Our offices are open for business. Should the need arise to temporarily close any of our offices, we have contingency plans in place to conduct business at alternate offices with limited interruptions so that we are still able to handle your transactions. In the event of a possible closure, advance notice will be communicated to our customers as well as posted on our website. Any updates will be posted regularly. If you have further questions, we encourage you to reach out to your closing team.

Cleanliness of our offices is always a top priority but in light of recent COVID-19 news, Republic Title is taking additional precautions to protect our customers and employees. This includes providing hand sanitizer at our offices and extra sanitizing after each closing. 

Out of an abundance of caution, Republic Title will be postponing all classes that we have scheduled through Friday, April 10. The health of our employees and customers is of the utmost importance and we feel this is best to minimize risk.

We are monitoring this situation closely. We realize that our clients are experiencing the same challenges we are in terms of business continuity and are trying to determine the best way to protect all parties involved and help prevent further spread of the virus. We are here for you and will communicate with you should there be any changes to our normal business process.

Real estate agent and customers shaking hands together celebrating finished contract after about home insurance and investment loan, handshake and successful deal.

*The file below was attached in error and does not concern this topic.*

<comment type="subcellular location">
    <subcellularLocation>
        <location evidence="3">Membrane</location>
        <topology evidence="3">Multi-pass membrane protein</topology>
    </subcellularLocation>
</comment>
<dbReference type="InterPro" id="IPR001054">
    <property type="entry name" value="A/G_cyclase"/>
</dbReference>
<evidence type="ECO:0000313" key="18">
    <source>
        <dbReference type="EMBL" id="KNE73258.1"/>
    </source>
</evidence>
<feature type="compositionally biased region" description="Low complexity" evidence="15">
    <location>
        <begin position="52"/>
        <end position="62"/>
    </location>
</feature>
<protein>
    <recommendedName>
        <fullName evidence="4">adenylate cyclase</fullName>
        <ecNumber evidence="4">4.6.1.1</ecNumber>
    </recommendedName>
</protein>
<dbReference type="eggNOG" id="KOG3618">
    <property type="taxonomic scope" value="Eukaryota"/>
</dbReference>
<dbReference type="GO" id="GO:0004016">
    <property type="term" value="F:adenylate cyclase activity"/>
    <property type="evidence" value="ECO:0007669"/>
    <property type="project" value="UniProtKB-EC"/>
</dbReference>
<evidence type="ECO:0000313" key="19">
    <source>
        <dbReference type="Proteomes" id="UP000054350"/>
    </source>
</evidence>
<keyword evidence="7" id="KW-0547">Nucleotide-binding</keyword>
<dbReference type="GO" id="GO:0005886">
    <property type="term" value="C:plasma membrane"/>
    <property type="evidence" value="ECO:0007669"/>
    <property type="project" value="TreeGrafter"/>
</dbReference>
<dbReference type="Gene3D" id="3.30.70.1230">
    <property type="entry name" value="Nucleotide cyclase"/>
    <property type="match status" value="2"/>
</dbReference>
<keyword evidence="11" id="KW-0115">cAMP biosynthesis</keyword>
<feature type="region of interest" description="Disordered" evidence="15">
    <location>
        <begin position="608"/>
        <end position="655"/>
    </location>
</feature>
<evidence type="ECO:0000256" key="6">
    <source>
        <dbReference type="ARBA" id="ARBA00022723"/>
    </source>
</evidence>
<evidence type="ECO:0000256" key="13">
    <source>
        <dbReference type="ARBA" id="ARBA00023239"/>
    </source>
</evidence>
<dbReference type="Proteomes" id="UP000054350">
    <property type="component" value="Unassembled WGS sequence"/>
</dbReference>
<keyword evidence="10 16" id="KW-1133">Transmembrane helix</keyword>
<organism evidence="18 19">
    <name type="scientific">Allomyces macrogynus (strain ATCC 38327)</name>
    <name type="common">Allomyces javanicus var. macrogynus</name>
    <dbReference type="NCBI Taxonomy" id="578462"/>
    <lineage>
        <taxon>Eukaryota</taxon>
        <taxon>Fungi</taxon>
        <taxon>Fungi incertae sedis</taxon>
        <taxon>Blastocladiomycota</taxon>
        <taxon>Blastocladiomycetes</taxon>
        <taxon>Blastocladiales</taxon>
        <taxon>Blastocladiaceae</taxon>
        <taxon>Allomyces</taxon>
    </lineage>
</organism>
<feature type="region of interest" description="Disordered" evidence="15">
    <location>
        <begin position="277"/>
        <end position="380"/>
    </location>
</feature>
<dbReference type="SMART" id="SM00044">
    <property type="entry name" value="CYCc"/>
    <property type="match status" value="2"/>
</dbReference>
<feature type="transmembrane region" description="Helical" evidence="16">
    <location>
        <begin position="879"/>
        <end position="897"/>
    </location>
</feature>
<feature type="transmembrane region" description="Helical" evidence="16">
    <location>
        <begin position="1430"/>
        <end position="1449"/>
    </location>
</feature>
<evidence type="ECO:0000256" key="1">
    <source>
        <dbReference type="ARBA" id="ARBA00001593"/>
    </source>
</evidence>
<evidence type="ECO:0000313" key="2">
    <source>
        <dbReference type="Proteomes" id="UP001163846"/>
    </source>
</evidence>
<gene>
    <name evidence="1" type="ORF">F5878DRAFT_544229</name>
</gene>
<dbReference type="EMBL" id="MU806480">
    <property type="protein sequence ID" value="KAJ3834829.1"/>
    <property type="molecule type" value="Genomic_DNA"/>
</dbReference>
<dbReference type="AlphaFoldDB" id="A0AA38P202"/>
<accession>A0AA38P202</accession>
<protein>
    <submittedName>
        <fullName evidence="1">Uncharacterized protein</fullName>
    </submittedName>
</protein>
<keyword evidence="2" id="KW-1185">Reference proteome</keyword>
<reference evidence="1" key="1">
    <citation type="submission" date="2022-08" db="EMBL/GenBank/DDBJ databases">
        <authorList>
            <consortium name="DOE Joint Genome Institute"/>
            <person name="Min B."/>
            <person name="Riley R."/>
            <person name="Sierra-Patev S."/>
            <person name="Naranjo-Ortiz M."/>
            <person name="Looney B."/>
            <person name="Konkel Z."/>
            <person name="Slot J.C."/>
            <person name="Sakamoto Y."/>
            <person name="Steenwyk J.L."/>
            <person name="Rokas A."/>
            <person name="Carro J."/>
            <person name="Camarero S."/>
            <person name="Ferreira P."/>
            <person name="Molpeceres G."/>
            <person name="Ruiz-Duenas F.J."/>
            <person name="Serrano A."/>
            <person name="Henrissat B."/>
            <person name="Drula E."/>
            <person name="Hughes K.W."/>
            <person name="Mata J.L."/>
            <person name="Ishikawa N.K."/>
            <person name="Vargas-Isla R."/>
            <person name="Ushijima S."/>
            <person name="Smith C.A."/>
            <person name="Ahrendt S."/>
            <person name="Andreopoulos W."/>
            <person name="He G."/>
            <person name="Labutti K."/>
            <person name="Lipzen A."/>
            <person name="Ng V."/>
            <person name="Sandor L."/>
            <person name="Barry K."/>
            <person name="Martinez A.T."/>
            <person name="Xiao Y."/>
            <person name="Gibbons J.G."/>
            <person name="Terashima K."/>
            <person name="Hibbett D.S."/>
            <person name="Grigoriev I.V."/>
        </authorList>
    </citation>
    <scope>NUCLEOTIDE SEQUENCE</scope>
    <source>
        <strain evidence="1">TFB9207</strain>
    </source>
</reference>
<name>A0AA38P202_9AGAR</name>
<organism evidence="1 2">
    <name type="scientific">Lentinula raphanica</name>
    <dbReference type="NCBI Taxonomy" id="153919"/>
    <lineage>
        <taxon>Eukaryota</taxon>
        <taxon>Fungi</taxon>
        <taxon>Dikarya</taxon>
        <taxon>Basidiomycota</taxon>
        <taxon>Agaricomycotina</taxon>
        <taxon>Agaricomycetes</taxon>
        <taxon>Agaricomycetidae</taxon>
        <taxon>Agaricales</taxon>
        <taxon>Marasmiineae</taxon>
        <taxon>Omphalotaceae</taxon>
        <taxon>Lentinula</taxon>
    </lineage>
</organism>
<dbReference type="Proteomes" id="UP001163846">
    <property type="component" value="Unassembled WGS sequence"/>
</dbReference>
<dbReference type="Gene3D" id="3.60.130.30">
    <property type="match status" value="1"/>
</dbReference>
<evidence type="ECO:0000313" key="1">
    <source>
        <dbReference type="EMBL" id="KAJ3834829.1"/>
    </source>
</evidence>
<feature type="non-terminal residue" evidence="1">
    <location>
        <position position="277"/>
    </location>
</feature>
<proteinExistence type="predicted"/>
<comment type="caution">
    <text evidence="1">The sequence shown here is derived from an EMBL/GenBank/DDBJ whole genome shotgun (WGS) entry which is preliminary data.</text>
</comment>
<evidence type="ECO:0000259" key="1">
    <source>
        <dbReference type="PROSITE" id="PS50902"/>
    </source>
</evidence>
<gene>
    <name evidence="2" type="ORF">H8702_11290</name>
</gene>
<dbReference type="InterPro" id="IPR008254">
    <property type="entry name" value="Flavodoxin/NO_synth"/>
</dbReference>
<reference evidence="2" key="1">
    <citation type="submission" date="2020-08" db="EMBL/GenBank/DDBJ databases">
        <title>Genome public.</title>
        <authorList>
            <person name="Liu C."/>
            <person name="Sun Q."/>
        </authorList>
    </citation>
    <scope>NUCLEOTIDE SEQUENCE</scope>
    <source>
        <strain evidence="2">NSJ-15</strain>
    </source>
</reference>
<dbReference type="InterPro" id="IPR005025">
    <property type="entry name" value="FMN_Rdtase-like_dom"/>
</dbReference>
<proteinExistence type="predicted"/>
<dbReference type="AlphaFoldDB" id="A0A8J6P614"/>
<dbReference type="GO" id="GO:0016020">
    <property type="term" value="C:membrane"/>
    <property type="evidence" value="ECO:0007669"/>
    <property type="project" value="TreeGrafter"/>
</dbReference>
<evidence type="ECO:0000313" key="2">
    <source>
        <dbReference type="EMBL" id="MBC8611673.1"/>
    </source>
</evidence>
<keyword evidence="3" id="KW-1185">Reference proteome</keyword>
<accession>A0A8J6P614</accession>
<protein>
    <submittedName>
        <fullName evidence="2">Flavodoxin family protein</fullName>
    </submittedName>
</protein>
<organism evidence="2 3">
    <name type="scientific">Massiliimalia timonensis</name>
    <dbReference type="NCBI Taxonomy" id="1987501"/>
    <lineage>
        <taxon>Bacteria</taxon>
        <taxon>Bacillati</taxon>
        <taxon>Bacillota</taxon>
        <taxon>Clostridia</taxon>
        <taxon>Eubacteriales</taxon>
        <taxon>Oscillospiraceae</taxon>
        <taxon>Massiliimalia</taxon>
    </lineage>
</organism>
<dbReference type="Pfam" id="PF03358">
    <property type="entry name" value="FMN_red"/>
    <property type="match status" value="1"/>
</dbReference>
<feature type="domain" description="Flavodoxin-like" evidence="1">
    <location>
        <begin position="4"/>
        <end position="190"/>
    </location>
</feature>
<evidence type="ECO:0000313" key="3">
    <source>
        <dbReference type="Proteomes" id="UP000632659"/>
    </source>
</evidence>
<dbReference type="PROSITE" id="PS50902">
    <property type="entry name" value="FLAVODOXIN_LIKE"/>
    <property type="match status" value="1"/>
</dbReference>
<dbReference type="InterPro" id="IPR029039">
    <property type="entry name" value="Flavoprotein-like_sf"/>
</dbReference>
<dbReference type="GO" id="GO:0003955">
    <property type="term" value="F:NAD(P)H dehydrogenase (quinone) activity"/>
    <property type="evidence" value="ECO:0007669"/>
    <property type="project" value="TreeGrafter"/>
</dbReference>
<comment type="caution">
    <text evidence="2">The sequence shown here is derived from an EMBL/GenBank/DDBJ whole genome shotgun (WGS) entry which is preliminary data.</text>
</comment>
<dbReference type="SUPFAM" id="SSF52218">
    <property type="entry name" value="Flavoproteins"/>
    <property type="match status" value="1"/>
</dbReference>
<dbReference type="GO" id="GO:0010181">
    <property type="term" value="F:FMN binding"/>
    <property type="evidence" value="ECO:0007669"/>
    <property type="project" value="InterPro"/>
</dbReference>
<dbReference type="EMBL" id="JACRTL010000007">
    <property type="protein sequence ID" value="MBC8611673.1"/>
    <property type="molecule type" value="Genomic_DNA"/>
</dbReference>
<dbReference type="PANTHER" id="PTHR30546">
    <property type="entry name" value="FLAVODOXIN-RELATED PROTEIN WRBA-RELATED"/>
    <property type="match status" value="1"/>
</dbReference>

Important Compliance Update from TREC

Realtors Subject to New TREC Rules Prohibiting Pay-to-Play Programs

Reminder: RESPA, P-53 and Anti-Rebating Statutes Remain in Effect for Title Agents and Are Enforced

The Texas Real Estate Commission (TREC) recently amended their rules related to rebates and specifically highlighted the prohibition of pay-to-play arrangements in the real estate marketplace. TREC said their amended rules are intended to strengthen settlement service provider independence and provide clarity for TREC license holders regarding consumer protections that also exist under state and federal rules and statutes.

To enhance your understanding of TREC’s expanded regulations, we recommend you read TREC’s explanation of their pay-to-play rule revisions. 

Here’s TREC’s expanded §535.148 related to receipt of undisclosed commissions or rebates:

(d) A license holder may not pay or receive a fee or other valuable consideration to or from any other settlement service provider for, but not limited to, the following: